Ocean Safety - Stop Drowning Now

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Ocean Safety

Beach season is right around the corner in many parts of the world, and a day at the beach can be great fun for the whole family. But before you dash into the waves to frolic in the ocean, think about safety first. 

Swimming in the ocean can be exhilarating, but it’s not without risks. Unlike a pool, the conditions in the sea are constantly changing. The combination of powerful ocean waves, currents, and tides can quickly turn a fun day at the beach into a dangerous situation. However, taking proper precautions can help significantly reduce the chances of drowning incidents.

Learn How To Swim and Be Comfortable in the Ocean

Although knowing how to swim doesn’t guarantee complete safety in the ocean, it provides a significant advantage. According to research published by the National Institutes of Health, formal swimming lessons can reduce the risk of drowning by 88% in children. Adults who are not confident swimmers should also take swimming lessons to improve their skills and safety in the ocean.

Always Swim With a Buddy

Swimming alone in the ocean is not recommended, as it’s easier to become disoriented, fatigued, or injured. Swimming with a buddy allows you to keep an eye on each other while in the water. If one of you is in trouble, your buddy can call for help or assist you.

Check the Weather and Tide Conditions 

Before venturing into the ocean, knowing the water conditions is essential. High winds and heavy rain can create strong currents and rough waves, making swimming dangerous. Tide conditions can also affect the strength of currents, so be aware of the tide times and avoid swimming during low tides when possible. If you’re unsure about the conditions, consult a lifeguard or other knowledgeable source.

Wear a Life Jacket

Wearing a life jacket can save your life, especially if you’re not a strong swimmer or are in rough waters. A US Coast Guard-approved life jacket can help you stay afloat and conserve your energy white waiting for help to arrive. However, life jackets come in different sizes and styles, and it’s crucial to get the right fit.

Don’t Underestimate the Power of Rip Currents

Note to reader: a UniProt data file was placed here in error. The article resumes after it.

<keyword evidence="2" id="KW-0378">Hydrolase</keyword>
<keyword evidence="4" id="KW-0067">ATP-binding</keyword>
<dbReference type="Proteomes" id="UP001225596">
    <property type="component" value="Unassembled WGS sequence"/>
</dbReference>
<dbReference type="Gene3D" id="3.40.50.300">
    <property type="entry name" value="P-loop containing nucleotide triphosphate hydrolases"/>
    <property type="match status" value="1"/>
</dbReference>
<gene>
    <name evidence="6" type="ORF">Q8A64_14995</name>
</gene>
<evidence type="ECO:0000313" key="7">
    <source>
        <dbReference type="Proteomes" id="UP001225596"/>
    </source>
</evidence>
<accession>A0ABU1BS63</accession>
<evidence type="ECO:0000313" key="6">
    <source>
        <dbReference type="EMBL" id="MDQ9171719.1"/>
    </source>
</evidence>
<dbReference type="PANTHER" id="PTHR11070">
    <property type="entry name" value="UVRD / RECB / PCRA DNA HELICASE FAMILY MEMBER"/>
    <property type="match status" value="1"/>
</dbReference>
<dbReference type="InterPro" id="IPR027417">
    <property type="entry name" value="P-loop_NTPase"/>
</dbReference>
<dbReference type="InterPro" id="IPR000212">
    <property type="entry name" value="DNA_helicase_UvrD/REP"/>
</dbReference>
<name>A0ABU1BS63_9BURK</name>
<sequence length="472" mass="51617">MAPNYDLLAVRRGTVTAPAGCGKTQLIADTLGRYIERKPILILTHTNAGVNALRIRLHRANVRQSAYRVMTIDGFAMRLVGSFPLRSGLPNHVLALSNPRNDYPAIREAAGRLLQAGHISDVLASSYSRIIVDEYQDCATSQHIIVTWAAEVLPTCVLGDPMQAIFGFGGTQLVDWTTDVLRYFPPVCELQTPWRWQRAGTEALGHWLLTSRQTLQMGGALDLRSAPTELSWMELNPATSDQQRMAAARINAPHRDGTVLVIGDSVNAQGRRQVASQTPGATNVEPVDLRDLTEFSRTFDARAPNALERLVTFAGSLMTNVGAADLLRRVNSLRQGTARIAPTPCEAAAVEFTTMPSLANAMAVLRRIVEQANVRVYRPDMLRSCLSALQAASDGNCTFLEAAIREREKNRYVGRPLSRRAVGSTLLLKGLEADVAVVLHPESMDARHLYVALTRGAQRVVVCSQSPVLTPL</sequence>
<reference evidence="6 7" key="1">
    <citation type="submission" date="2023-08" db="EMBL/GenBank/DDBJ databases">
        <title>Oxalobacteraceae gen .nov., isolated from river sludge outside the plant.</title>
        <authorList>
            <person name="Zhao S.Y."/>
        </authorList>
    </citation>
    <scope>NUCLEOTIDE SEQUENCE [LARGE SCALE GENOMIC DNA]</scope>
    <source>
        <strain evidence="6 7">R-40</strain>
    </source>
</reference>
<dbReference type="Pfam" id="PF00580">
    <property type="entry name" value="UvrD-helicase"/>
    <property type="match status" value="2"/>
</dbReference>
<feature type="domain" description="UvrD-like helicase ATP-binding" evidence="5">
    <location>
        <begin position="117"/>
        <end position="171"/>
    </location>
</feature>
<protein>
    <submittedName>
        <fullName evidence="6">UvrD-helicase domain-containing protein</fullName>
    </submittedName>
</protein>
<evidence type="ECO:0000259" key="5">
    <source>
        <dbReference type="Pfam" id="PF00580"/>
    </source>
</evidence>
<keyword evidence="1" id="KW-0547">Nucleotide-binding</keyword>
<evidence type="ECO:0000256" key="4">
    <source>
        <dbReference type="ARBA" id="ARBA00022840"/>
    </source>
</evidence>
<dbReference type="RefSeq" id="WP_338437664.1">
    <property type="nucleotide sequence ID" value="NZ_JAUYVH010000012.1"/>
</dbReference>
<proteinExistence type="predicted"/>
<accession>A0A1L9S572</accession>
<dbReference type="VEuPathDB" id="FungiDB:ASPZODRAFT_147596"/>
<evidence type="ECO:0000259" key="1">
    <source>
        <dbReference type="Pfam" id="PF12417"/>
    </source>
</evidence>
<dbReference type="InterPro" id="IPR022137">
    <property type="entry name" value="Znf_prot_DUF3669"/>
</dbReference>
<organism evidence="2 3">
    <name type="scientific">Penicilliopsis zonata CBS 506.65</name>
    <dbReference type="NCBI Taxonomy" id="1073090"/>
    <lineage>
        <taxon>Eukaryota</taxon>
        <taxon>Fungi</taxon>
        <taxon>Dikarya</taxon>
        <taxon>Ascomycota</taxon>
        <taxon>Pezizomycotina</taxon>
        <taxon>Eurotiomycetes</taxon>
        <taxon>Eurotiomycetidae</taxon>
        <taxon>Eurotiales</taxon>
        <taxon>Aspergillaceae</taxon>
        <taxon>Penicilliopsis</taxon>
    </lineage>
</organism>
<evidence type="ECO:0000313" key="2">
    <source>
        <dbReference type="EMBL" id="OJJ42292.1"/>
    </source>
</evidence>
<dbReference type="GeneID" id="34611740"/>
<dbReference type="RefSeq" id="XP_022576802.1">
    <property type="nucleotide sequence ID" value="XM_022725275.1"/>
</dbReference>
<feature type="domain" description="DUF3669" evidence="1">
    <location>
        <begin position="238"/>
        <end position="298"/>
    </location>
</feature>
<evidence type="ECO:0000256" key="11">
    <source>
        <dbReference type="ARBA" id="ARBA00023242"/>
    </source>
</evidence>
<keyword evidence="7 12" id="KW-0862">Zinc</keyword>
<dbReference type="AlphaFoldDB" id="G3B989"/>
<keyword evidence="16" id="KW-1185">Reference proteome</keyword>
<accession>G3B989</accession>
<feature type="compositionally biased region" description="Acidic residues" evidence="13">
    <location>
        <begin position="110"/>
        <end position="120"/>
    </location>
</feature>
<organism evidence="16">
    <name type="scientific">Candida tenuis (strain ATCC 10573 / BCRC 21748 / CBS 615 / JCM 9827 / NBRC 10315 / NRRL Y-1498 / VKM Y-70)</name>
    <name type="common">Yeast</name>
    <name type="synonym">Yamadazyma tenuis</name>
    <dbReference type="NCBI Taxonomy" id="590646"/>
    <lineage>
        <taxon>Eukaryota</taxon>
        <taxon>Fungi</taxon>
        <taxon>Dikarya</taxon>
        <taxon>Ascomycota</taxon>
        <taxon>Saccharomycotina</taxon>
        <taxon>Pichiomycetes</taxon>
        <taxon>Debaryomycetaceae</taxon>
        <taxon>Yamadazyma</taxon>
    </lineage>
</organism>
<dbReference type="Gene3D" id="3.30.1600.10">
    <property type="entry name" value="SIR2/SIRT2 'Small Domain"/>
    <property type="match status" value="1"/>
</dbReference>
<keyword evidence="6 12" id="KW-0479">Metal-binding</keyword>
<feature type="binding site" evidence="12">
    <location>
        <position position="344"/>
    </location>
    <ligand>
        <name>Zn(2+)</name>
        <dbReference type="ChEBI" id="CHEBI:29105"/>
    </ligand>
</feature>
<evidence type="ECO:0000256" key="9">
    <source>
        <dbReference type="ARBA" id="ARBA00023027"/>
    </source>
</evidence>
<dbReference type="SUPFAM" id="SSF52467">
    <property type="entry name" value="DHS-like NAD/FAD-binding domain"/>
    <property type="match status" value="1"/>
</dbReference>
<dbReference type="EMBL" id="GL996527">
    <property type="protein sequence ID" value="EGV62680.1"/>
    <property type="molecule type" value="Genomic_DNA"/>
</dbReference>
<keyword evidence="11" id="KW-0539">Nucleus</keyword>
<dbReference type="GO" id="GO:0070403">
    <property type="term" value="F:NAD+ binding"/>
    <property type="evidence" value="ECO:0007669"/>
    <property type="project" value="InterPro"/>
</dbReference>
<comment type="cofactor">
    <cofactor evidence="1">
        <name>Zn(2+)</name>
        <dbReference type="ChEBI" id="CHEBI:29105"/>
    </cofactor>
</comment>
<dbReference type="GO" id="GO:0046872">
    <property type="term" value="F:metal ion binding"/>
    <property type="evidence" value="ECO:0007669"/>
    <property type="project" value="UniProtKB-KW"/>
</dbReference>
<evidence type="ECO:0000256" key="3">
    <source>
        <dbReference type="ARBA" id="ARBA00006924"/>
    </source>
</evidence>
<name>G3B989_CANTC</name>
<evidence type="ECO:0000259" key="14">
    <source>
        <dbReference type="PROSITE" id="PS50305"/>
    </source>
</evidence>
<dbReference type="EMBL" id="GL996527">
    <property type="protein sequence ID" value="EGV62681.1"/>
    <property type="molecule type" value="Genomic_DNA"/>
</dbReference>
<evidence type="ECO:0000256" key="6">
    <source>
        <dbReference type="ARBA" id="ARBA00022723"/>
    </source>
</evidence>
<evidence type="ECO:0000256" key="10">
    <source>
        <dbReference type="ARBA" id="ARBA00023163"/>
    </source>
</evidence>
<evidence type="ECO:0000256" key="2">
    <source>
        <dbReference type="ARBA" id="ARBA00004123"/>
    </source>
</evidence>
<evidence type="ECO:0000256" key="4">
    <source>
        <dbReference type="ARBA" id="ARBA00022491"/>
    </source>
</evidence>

Rip currents are powerful, narrow channels of water that flow away from the shore that can easily overwhelm even the strongest swimmers. If you find yourself caught in a rip current, don’t try to swim against it. Instead, swim parallel to the shore until you escape the current, then swim back to shore. If you can’t swim out of the current, try to float or tread water and call for help.

Supervise Children 

Children can easily get in trouble in the ocean, even in shallow areas.  Waves can knock them over or they can get caught in a riptide very quickly, so always supervise children at the beach and  never leave them unattended. It’s also important to teach children to respect the ocean.  

Know What To Do In an Emergency

Knowing what to do in an emergency can make a big difference in preventing drowning. If someone is in trouble, shout for help, alert a lifeguard, and call 911 immediately. If possible, use a buoy, paddleboard, or any floating object to keep the person afloat until help arrives.

Only Swim in Designated Areas With Lifeguards

Don’t swim in areas marked ‘No Swimming.’ While the ocean may look inviting and similar to the sea in other places, dangerous conditions may not be visible to the naked eye. For example, it might be a spot with sharp rocks, menacing water life that pose a threat to swimmers, or known undertow. Also, ensure a lifeguard is always on duty when swimming in the ocean. Going into the ocean without lifeguards present is risky. 

Stay Hydrated

Saltwater can dehydrate your body quickly, which can cause cramps, dizziness, and other symptoms that can be dangerous while swimming. So, make sure to bring plenty of water and drink regularly to stay hydrated.

Don’t Consume Alcohol 

Drinking alcohol before swimming in any body of water is not recommended. It can impair your judgment, balance, and coordination, increasing the risk of drowning. Alcohol also affects your body’s ability to regulate temperature, making you vulnerable to hypothermia or heat exhaustion.

Everyone Can Help Prevent Drowning

A day at the beach can be a wonderful source of fun and relaxation, but you must take precautions to ensure everyone is safe. Together, we can end the heartache of losing a loved one due to drowning. Take our Water Safety Challenge to measure your family’s water safety competence, and help us provide water safety outreach to schools and community groups to keep everyone safe.